Questions about Jure Sanguinis

Over 25 million Italians have emigrated between 1861 and 1960 with a migration boom between 1871 and 1915 when over 13,5 million emigrants left the country for European and overseas destinations.
oxymoron00
Newbie
Newbie
Posts: 7
Joined: 29 Jan 2016, 19:26

Questions about Jure Sanguinis

Postby oxymoron00 » 03 Mar 2016, 19:49

So I've determined already that I am eligible for this (like I have literally covered every base - I know I am eligible) so my questions aren't in regards to that.

I am collecting all of the relevant documents and I suppose I'm a bit confused about these translations and what they must entail and what exactly this Apostille is.

So let's say I have contacted the proper departments and I have my great grandfather's birth certificate on its way to me from Pennsylvania. It is certified and stamped. But I still need a translation, right? How do I find a certified translator?

And after this person translates it, do I need to get it re-stamped with an Apostille, or do I submit both the original certificate AND the translation?

I don't know - I am just utterly confused about this part. What is the process from start to finish, if the starting point is having the certified marriage and/or birth certificate in my hands, and the finish being submitting it to the consulate?

Also: I am having difficulty finding where one of my ancestors is from in Italy and thus have been unable to procure her birth certificate. She is not the person I would have inherited the citizenship from, it was her husband (my great great grandfather) who passed it onto his son. But I know that I still need her birth record; what if I can't find it though? I have her death certificate on its way to me; I hope that provides me with more information (about her parents' names or something) but if it doesn't - what do I do?

Thanks!

JamesM
Newbie
Newbie
Posts: 19
Joined: 19 Mar 2015, 00:49
Location: Rhode Island

Re: Questions about Jure Sanguinis

Postby JamesM » 03 Mar 2016, 22:15

Once you have your certified documents, you will have to apsoitlle them in the State they originate from.

The translation is separate. There is usually a section on the consulate's web site with a list of translators. In many instances, you can scan the documents to be translated and the translator will return the paper copies to you, once finished.

Of course, this all depends on the consulate. Some want all the documents translated, others only the ones that pertain to the applicant.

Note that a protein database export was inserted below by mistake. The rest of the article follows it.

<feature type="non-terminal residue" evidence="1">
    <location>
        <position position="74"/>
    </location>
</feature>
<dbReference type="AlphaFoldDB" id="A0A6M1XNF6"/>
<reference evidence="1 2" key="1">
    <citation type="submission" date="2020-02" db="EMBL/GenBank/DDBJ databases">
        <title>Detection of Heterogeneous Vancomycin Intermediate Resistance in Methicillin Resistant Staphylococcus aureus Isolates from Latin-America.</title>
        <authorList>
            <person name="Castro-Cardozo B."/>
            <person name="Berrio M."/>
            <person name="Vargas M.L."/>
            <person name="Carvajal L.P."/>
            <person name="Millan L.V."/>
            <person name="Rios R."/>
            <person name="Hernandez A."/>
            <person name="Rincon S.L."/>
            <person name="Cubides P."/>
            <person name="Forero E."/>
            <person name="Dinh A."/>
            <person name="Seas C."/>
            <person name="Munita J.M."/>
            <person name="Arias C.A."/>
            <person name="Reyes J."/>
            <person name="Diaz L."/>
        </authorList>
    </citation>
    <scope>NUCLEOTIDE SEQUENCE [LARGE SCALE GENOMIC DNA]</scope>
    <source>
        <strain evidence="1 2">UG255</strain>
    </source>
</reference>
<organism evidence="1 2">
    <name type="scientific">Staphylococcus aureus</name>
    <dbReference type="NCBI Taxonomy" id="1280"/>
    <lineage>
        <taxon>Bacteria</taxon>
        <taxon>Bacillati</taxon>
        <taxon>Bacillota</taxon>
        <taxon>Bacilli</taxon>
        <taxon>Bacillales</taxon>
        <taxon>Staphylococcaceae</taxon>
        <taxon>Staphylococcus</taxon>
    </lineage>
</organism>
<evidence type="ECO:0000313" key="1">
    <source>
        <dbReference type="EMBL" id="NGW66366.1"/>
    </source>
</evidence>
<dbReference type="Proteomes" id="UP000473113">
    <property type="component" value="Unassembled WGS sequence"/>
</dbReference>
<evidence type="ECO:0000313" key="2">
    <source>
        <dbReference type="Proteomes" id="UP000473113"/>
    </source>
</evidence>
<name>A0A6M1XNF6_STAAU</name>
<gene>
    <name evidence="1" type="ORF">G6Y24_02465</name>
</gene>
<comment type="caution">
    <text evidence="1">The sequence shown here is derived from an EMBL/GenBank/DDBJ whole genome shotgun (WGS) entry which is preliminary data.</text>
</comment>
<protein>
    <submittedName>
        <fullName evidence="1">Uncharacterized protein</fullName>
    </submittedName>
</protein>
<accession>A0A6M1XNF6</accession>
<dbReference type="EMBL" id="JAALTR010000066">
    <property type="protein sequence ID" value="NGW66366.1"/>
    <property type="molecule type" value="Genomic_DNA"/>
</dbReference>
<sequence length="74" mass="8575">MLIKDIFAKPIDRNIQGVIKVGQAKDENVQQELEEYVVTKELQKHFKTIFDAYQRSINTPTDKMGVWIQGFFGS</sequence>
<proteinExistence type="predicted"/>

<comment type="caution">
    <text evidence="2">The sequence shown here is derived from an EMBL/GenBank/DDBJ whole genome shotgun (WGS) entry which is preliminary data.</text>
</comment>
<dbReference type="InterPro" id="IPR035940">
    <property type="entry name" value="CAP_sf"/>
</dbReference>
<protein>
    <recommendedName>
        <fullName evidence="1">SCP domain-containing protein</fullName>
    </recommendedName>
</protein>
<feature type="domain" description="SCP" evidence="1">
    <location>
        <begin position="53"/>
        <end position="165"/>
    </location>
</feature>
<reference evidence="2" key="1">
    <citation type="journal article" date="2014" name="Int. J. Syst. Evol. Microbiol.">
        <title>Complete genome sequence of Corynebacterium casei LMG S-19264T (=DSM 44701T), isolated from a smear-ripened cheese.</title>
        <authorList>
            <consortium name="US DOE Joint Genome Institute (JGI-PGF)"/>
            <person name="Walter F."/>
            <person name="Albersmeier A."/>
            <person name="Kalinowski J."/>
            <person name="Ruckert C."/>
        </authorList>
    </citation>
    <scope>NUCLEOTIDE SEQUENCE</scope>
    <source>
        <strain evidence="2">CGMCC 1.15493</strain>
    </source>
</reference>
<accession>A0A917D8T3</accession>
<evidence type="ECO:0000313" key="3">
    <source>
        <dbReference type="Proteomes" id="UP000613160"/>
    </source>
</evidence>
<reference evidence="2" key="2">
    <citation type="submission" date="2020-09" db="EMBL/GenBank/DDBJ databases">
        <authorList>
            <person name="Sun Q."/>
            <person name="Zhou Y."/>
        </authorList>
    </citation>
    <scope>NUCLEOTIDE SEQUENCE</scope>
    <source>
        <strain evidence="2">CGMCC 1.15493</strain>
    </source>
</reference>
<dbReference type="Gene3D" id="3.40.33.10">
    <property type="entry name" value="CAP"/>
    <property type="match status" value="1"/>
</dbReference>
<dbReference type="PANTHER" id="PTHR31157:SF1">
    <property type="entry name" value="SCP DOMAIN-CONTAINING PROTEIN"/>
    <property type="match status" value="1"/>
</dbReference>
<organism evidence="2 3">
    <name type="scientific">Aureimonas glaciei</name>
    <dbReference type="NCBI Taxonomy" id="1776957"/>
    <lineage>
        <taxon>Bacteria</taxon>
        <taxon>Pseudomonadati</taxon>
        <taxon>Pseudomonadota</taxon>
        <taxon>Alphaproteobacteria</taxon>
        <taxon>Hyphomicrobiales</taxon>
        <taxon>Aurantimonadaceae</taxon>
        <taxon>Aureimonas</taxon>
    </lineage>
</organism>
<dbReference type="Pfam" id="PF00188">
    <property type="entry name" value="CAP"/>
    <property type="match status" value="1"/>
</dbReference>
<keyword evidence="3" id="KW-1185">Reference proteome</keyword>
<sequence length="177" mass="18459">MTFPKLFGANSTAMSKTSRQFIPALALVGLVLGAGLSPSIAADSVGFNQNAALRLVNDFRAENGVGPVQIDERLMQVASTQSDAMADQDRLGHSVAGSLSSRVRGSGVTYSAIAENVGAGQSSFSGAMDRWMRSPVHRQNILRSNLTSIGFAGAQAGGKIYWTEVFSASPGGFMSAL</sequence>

The Boston consulate now wants even the translations to be apostilled.

Which consulate will you be applying at?

oxymoron00
Newbie
Newbie
Posts: 7
Joined: 29 Jan 2016, 19:26

Re: Questions about Jure Sanguinis

Postby oxymoron00 » 04 Mar 2016, 04:09

So Apostilled documents aren't the same as certified documents? Like, if I have my father's birth certificate in its original form, an apostille is something different from the stamp that's on there?


And I'm fairly certain I'll have to apply at the Detroit consulate (I live in Ohio).

Cristina319
Newbie
Newbie
Posts: 9
Joined: 23 Oct 2011, 23:29

Re: Questions about Jure Sanguinis

Postby Cristina319 » 04 Mar 2016, 10:12

An apostille is more than a certified document. It is an authentication by the secretary of state for documents used in countries that conform to the Hague Convention. You'll need to get certain documents apostilled by the Ohio secretary of state in Columbus....unless the documents are from another state. In that case, then you must have that SOS apostille them.

And, yes, you'll have to apply in Detroit.

jennabet
Master
Master
Posts: 1034
Joined: 14 Jul 2010, 20:28
Location: Ancestral Homeland - Abruzzo Italy

Re: Questions about Jure Sanguinis

Postby jennabet » 04 Mar 2016, 19:18

oxymoron00 wrote:
Also: I am having difficulty finding where one of my ancestors is from in Italy and thus have been unable to procure her birth certificate. She is not the person I would have inherited the citizenship from, it was her husband (my great great grandfather) who passed it onto his son. But I know that I still need her birth record; what if I can't find it though? I have her death certificate on its way to me; I hope that provides me with more information (about her parents' names or something) but if it doesn't - what do I do?

Thanks!


Hi. My companion had a similar problem. His grand-mother was not in his direct line but he was asked to produce her birth certificate from Italy. Since he was not able to locate that document, he submitted the ship manifest showing the record of his grand-mother traveling to America at age nine with her mother and siblings and this was accepted in lieu of her birth certificate.


Return to “Emigration, Immigration, Naturalization and Italian citizenship”

Who is online

Users browsing this forum: Baidu [Spider] and 4 guests